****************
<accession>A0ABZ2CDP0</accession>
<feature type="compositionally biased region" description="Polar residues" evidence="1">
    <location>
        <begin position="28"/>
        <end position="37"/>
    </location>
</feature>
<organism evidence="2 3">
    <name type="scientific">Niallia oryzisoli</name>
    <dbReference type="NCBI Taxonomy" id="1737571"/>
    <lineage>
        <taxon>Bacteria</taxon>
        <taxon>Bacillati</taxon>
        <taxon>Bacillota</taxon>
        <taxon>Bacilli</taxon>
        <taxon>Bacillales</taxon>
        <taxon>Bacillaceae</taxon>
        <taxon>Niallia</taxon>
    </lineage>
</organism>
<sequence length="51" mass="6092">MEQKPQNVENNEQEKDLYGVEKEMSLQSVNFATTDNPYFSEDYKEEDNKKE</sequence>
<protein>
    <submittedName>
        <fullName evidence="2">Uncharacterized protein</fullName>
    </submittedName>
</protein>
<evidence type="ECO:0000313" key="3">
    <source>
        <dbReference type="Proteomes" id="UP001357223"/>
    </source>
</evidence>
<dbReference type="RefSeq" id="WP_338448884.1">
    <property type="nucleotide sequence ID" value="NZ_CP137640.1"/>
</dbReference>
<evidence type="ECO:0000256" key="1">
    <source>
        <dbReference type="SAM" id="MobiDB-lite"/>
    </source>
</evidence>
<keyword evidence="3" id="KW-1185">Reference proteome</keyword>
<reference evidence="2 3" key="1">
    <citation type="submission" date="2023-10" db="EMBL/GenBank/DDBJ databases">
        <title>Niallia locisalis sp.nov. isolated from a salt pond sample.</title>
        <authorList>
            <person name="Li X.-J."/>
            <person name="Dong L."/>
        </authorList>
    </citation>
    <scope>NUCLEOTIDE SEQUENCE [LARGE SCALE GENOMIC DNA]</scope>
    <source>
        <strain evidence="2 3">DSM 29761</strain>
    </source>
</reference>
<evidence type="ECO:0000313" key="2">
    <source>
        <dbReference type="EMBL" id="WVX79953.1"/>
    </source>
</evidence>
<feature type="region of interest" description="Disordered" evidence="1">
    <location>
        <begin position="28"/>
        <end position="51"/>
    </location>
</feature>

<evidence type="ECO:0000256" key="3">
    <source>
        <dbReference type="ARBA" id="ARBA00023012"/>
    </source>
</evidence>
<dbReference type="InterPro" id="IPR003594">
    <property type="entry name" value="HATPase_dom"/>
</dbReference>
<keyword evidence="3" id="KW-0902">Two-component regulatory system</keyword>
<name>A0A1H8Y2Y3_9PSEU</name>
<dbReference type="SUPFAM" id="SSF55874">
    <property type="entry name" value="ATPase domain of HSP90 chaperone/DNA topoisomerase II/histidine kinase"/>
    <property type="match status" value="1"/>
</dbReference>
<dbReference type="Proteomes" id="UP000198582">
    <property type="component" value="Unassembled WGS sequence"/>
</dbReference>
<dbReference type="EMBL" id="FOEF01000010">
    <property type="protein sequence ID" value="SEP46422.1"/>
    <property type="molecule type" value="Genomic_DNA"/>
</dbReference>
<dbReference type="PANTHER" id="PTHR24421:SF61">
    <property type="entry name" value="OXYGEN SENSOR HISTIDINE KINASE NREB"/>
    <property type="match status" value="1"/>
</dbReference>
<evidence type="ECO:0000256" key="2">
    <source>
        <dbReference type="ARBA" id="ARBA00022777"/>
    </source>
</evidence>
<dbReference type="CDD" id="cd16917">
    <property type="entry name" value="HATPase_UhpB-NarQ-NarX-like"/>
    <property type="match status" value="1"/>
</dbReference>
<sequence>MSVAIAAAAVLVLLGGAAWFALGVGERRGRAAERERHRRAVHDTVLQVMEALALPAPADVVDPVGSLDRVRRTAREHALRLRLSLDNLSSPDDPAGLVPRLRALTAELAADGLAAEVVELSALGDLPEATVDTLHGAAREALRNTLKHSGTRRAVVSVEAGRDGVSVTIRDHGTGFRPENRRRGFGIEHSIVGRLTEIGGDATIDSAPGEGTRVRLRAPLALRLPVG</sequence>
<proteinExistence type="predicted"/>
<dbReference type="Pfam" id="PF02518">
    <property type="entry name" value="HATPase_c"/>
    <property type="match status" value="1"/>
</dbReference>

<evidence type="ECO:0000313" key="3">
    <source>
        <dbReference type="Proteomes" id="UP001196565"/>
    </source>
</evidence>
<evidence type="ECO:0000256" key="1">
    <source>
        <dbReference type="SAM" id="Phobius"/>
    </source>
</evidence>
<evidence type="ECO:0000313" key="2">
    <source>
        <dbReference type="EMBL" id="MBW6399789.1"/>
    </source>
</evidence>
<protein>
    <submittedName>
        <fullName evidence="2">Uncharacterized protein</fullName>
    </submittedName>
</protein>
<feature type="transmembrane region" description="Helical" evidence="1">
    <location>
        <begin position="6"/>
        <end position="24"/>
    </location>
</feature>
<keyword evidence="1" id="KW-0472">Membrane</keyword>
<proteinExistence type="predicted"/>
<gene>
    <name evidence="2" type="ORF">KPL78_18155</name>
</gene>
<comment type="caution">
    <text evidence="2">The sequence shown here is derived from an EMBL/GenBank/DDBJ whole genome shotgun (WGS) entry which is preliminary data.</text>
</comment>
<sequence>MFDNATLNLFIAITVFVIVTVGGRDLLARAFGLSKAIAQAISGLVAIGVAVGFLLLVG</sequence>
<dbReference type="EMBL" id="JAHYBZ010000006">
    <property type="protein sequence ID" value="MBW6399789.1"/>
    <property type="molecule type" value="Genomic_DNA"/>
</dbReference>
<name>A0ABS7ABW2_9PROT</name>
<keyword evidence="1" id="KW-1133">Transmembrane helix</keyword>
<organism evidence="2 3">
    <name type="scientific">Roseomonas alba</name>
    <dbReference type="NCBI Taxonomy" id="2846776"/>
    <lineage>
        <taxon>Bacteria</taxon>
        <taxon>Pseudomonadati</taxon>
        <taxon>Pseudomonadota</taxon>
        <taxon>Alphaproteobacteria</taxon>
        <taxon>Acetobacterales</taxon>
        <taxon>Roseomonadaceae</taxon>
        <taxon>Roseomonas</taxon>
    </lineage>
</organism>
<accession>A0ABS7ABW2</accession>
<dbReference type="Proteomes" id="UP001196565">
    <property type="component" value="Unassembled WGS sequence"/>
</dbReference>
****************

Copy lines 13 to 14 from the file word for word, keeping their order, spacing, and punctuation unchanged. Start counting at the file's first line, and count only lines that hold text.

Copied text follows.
        <taxon>Bacillati</taxon>
        <taxon>Bacillota</taxon>